When I got back into collecting 1:400 die-cast airplanes around 2019, one of the first models I got was Swissair MD-11 HB-IWI by JC Wings, which had been recently released. Fast forward a few years to late 2023 and Phoenix Models releases two more MD-11s in the same classic Swissair chocolate bar livery. Being pretty happy with my JC Wings model I initially passed on the Phoenix's reiterations. But eventually, I gave in and got a copy of HB-IWA, Swissair's first MD-11. Besides having a different registration from the model I already had, the Phoenix MD-11 also has some slight livery variations. It has vertical MD-11 logos on the inboard side of the winglets and, most notably, a sticker aft of the fuselage titles commemorating the 700th anniversary of the Swiss Confederation. Additionally, it correctly omits the satcom antenna that the JC, also correctly, has on top of the fuselage. Those elements place the aircraft in 1991. The JC Wings example wears a pretty generic version of the chocolate bar livery, with seemingly rare unmarked upper winglets. Before we compare the models let's get a feel of how a real Swissair MD-11 in the chocolate bar livery should look like. Real Swissair MD-11 And now the models. Models Thoughts I love how the bright red pops on the elegant fuselage titles and the tail. The two-tone brown cheatline and silver belly make for a striking classic livery of the eighties and early nineties. One thing that is mentioned a lot on the die-cast airplane model social media groups about the Phoenix MD-11 is that its nose gear is too long. And it is certainly longer than JC's. But, by the same token, the JC one seems to have a bit of a nose-down attitude. So, pick your poison. I wouldn't call it a deal breaker for either. In the photo above you can also see that Phoenix completely painted the intake area of engines 1 & 3 in brown, including the lips, whereas JC painted the lips silver and placed the brown band aft of them. In the photo below you can see that Swissair did paint a thick brown band aft of the lip of the wing-mounted engines on their MD-11s, but there was a thin bare metal band forward of it. Most civilian jet engines have bare metal intake lips due to technical reasons. With that in mind, I tend to side with JC on this one. Oversized bare metal intake lips are better than complete omission. But I can also see how the Phoenix version might resemble the look of the real aircraft better, especially in 1:400 scale. Choose your poison again. The tail is another area of contention, as you can see in the photo below. Phoenix went through the trouble of replicating the faint two tones of silver present on the intake of the number two engine but left the exhaust region quite crude, whereas JC did the opposite. However, I think JC's nailed the proportions of the number 2 engine intake lip despite it not being as detailed as Phoenix's. JC's Swiss Cross is also better than Phoenix's, but what puts the nail in the coffin on Phoenix's tail is the QC. If you scroll back up, or down, and find a photo of the starboard side of the model, you will notice a sizable paint ship on the intake lip (I was able to repair it) and visible red paint inside the intake duct itself. Also, the leading edge of the vertical stabilizer appears to have been applied using masking tape, not a bad job though, but it's not nearly as neat as JC's effort. We have a winner here, nice tail JC. In the photo below I also noticed that JC's winglets are more refined. On the underside, both models offer a similar amount of accurate detail, but there are some interesting differences. Looking at the photo comparison above you can see that the JC Wings model has two static ports below the L2 passenger door (those tiny dark grey dots), but the Phoenix one only has the one that is positioned aft and lower. Turns out JC is correct in that there are two static ports on real MD-11s, but the one that Phoenix omitted was very faint on Swissair aircraft. Similar to the engine lip situation, Phoenix omitted a small detail to better recreate the look of the real aircraft. I prefer JC's approach. There are some access panels between the cheatline and the nosewheel. Phoenix's representation stands out, while JC went with a very discreet approach (they are there). Interestingly, Phoenix nicely molded in the NACA scoops and other intakes on the under-nose area, whereas JC only printed those details. To finish off on the bottom side of these models, I will say that I prefer JC Wings' landing gear legs and tire hubs' flat grey color over Phoenix's silver. Again, hardly a deal breaker. One last area that I want to talk about is the overwing markings. I normally would not have paid much attention to this area, but since they are so obviously different between the two models, I had to dig deeper. I hope Mr. Duncan Stewart does not mind me borrowing his photo below (click on it to go to the source). While JC didn't completely nail the overwing and horizontal stabilizer details, it came a whole lot closer than Phoenix. JC's engine pylons also offer more accurate detail. By looking at the top of the models I also noticed that the ADF antennas are painted black on the JC Wings model, but not on the Phoenix one. It is worth noting that the Phoenix mold does have the ADF bumps molded in on top of the fuselage, they just didn't bother to paint them. Wrapping Up I discovered a lot of interesting details about the MD-11 and the Swissair chocolate bar livery while writing this post. It was also a perfect opportunity to pull my "old" JC Wings Swissair MD-11 out of its shelf for some photos, which is something I've always wanted to do with this beautiful model. I like both of my Swissair MD-11s and intend to display them together for many years to come. But the question always is: which one will I keep if I was forced to let one go? I think the answer is the JC Wings one in this case. For someone looking to add a Swissair choco-MD-11 to their collection, I would say just get one of the recent Phoenix ones. Since both manufacturers made nice and similar models, I'd guess that once the Phoenix ones are gone from retailers, all of them, including the JC one, will likely go for about the same price in the second-hand market. Speaking of which, West Coast Diecast still has both recent Phoenix Swissair MD-11s in stock. You can use code yv400 for a 5% discount while earning loyalty points if you have an account with them. Combine that with their free shipping on large orders in Canada and the U.S. Not a bad deal.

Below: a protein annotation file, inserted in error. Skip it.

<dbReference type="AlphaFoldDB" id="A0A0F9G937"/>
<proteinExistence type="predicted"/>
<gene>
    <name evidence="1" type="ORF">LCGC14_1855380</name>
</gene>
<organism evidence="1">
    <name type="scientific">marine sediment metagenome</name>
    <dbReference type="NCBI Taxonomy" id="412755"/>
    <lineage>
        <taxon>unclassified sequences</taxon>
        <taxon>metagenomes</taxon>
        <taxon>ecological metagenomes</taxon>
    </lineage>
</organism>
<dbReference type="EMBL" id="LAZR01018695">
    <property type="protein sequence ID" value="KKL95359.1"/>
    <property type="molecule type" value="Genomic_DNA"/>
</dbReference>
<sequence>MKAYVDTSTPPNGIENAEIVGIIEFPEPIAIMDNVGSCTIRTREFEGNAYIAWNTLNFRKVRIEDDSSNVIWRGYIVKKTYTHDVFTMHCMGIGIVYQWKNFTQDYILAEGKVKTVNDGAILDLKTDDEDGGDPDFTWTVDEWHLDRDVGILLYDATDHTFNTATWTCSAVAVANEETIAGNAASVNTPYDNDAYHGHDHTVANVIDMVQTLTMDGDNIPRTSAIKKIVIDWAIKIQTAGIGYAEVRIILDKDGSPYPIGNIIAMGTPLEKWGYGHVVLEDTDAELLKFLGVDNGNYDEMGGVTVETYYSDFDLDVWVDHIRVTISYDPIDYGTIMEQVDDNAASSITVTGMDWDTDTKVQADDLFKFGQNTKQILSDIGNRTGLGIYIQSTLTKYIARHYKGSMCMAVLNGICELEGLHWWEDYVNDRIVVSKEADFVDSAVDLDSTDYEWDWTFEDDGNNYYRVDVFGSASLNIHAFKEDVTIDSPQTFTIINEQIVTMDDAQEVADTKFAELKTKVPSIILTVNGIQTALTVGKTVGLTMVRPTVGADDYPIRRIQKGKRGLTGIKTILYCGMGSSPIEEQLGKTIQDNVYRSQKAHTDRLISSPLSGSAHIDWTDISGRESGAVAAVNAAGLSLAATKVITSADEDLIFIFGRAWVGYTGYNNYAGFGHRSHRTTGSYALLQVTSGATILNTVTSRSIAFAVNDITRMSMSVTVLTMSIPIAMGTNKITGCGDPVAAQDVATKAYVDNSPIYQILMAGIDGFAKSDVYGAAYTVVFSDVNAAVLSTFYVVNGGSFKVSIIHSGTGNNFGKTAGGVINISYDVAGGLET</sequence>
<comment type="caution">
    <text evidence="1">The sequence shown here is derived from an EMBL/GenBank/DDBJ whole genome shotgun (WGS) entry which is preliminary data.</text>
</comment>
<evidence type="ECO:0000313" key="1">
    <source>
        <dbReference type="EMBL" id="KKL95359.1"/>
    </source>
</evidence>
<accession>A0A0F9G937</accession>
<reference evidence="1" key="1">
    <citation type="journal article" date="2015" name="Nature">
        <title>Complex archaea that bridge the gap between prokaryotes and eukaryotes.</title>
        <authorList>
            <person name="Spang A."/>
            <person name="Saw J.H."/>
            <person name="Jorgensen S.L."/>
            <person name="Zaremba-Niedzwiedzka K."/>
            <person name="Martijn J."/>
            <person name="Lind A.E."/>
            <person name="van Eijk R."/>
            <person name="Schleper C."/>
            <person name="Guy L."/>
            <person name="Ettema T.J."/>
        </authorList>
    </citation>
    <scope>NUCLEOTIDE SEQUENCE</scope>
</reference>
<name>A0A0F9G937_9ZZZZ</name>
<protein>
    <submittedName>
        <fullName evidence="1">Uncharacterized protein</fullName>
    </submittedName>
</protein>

• Versus Series Vol. 9: American Airlines 767-200 Aeroclassics vs. Dragon Wings